Understanding Car Tyres

Estimated that at least 80% of tyre purchasers do not know that the design of a tyre has differing characteristics. And quite often, this leads to unhappiness with a set of tyre you purchased.


Before embarking on buying a set of tyres, it is important first to know your driving style and the opted characteristics delivered by them. The two key factors which are highly relevant to most drivers are water and noise. Water since it influences your breaking distance, especially in Australia’s weather conditions. Noise because it can be quite unbearable to hear your tyre humming and licking throughout the ride.


Sadly there may be a reverse relationship between a quiet tyre and a wet performance tyre, meaning a quiet tyre is rarely excellent in the wet condition, and a wet performing tyre is rarely quiet for riding comfort. Therefore, understanding tyre design could help you in deciding precisely what is best for your car.


Tyre designs can be broadly categorised into: Directional design, Symmetrical (wave) design and Asymmetrical design.


Directional Design


Tyres built with grooves in a directional manner will disperse water in the most frugal manner, which is outwards and away from the direction of travel to give you better road holding during wet weather conditions. And the wider the grooves are, the better they are with water dispersion. Nevertheless, wider grooves (in a directional manner) particularly generates the most road noise, since grooves are arranged against the travel's directions, which may result in air trapped, be pressurized, and continually release tyre noise.




Directional tyre designs will appeal to customers who can endure some level of tyre noise, and still have a preference for wet weather performance over driving comfort.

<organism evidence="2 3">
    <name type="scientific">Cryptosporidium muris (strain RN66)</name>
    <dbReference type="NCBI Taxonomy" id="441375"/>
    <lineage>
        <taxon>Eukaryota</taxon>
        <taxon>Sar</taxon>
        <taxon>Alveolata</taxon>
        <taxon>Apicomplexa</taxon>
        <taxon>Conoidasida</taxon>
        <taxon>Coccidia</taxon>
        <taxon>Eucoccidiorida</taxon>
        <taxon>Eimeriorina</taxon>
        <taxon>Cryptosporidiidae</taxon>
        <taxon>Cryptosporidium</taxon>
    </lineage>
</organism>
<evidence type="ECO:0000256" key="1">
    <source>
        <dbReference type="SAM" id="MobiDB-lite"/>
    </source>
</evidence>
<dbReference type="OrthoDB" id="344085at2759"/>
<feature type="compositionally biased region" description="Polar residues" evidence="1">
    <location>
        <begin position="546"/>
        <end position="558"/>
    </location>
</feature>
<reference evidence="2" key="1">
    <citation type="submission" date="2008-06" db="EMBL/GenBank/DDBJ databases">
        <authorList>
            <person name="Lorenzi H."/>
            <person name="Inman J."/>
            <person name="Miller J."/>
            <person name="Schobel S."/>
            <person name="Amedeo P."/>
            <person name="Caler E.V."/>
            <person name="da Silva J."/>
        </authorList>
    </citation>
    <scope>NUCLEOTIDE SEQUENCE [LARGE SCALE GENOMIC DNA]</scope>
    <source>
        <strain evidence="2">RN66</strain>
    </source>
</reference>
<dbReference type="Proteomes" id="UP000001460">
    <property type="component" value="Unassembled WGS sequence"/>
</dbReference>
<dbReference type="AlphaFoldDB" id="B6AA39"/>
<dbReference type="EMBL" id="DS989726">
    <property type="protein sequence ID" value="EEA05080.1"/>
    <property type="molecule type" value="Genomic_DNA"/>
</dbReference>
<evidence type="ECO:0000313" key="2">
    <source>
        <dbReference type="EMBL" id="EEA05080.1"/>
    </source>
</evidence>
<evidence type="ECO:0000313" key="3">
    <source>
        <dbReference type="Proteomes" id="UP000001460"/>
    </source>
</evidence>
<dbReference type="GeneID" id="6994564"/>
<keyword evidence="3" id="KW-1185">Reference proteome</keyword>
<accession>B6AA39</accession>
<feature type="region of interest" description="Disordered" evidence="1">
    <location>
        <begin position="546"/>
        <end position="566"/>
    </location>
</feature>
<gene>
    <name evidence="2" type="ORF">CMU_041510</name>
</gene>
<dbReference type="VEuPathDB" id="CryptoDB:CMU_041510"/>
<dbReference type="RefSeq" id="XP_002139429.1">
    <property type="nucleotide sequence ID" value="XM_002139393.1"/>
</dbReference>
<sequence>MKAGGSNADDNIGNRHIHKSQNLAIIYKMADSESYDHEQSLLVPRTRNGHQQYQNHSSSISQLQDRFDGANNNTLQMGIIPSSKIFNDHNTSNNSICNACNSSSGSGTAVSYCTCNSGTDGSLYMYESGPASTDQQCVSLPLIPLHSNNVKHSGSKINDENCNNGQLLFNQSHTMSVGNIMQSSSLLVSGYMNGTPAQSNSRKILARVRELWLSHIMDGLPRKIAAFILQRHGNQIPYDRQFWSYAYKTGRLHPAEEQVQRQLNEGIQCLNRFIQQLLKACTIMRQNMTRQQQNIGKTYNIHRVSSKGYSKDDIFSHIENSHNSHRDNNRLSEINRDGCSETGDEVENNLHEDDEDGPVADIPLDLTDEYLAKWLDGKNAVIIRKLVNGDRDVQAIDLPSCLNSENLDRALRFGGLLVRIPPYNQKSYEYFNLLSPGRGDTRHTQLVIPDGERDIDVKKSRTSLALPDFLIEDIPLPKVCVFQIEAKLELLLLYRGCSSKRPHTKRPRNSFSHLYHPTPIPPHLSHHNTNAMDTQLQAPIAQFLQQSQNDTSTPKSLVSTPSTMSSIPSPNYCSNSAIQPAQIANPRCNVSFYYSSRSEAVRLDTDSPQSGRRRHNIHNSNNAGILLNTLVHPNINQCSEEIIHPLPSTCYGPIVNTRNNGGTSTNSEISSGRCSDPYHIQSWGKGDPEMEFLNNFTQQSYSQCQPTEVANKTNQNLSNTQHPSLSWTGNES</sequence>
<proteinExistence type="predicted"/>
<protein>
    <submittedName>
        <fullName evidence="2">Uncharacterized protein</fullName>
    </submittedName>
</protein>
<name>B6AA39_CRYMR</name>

Later on you may discover few exceptions where directional tyres are designed for more comfort than wet climate performance. The best way to judge that is to see how aggressive or how wide the grooves are.


Symmetrical design/ wave/ non-directional design


Symmetrical designed tires have grooves arranged in a wave-like manner, and usually have smaller lateral grooves cutting the tyre design to help further break up road noise.

Tyre designs such as these are usually quieter since priority is not in wet weather performance, but rather providing a peaceful ride. There are again some exceptions when wider grooves are built-in to serve to slightly better wet weather performance.





Asymmetric design


Asymmetric designed tyres are a blend of comfort and wet weather performance, merging between the principles of wet-weather and principles of comfort. Half of the surface of the tyre tread is made for wet performance, while the other half is for comfort.




Asymmetric designed tyres have been increasing in popularity in recent years and are now easily buyable, but usually with a tiny premium in price.


So the next time you are going to buy a set of tyre, read into the tyre design and decide what is right for you. Happy car driving!

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